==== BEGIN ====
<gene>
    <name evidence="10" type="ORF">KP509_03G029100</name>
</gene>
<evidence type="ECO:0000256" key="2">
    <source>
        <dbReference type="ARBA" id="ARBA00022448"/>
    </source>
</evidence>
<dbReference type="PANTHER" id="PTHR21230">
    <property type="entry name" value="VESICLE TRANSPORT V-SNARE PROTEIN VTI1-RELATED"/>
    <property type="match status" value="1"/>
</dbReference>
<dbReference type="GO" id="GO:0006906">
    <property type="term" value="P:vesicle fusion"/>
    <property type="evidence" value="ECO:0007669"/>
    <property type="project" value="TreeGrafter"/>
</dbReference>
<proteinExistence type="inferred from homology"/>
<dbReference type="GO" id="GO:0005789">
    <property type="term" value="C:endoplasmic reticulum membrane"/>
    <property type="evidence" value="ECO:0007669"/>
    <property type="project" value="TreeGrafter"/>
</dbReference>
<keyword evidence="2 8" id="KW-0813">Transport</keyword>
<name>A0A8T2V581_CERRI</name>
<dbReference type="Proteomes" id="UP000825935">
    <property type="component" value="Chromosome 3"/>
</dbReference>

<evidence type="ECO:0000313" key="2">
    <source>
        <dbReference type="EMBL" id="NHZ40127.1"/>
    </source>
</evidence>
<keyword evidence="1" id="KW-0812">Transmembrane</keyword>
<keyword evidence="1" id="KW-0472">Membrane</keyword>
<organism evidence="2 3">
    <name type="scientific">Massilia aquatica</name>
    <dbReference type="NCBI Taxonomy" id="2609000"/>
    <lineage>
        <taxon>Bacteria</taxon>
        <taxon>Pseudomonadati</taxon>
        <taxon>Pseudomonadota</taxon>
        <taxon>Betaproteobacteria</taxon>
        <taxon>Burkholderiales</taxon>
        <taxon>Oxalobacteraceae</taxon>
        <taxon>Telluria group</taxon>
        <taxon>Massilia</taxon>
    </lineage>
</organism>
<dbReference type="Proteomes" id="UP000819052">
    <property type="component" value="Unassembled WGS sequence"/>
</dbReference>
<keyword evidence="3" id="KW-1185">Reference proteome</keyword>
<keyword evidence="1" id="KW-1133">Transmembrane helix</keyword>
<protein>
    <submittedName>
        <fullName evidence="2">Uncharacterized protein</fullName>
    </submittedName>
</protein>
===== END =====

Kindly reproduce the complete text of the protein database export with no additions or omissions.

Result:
<gene>
    <name evidence="10" type="ORF">KP509_03G029100</name>
</gene>
<evidence type="ECO:0000256" key="2">
    <source>
        <dbReference type="ARBA" id="ARBA00022448"/>
    </source>
</evidence>
<dbReference type="PANTHER" id="PTHR21230">
    <property type="entry name" value="VESICLE TRANSPORT V-SNARE PROTEIN VTI1-RELATED"/>
    <property type="match status" value="1"/>
</dbReference>
<dbReference type="GO" id="GO:0006906">
    <property type="term" value="P:vesicle fusion"/>
    <property type="evidence" value="ECO:0007669"/>
    <property type="project" value="TreeGrafter"/>
</dbReference>
<proteinExistence type="inferred from homology"/>
<dbReference type="GO" id="GO:0005789">
    <property type="term" value="C:endoplasmic reticulum membrane"/>
    <property type="evidence" value="ECO:0007669"/>
    <property type="project" value="TreeGrafter"/>
</dbReference>
<keyword evidence="2 8" id="KW-0813">Transport</keyword>
<name>A0A8T2V581_CERRI</name>
<dbReference type="Proteomes" id="UP000825935">
    <property type="component" value="Chromosome 3"/>
</dbReference>

<evidence type="ECO:0000313" key="2">
    <source>
        <dbReference type="EMBL" id="NHZ40127.1"/>
    </source>
</evidence>
<keyword evidence="1" id="KW-0812">Transmembrane</keyword>
<keyword evidence="1" id="KW-0472">Membrane</keyword>
<organism evidence="2 3">
    <name type="scientific">Massilia aquatica</name>
    <dbReference type="NCBI Taxonomy" id="2609000"/>
    <lineage>
        <taxon>Bacteria</taxon>
        <taxon>Pseudomonadati</taxon>
        <taxon>Pseudomonadota</taxon>
        <taxon>Betaproteobacteria</taxon>
        <taxon>Burkholderiales</taxon>
        <taxon>Oxalobacteraceae</taxon>
        <taxon>Telluria group</taxon>
        <taxon>Massilia</taxon>
    </lineage>
</organism>
<dbReference type="Proteomes" id="UP000819052">
    <property type="component" value="Unassembled WGS sequence"/>
</dbReference>
<keyword evidence="3" id="KW-1185">Reference proteome</keyword>
<keyword evidence="1" id="KW-1133">Transmembrane helix</keyword>
<protein>
    <submittedName>
        <fullName evidence="2">Uncharacterized protein</fullName>
    </submittedName>
</protein>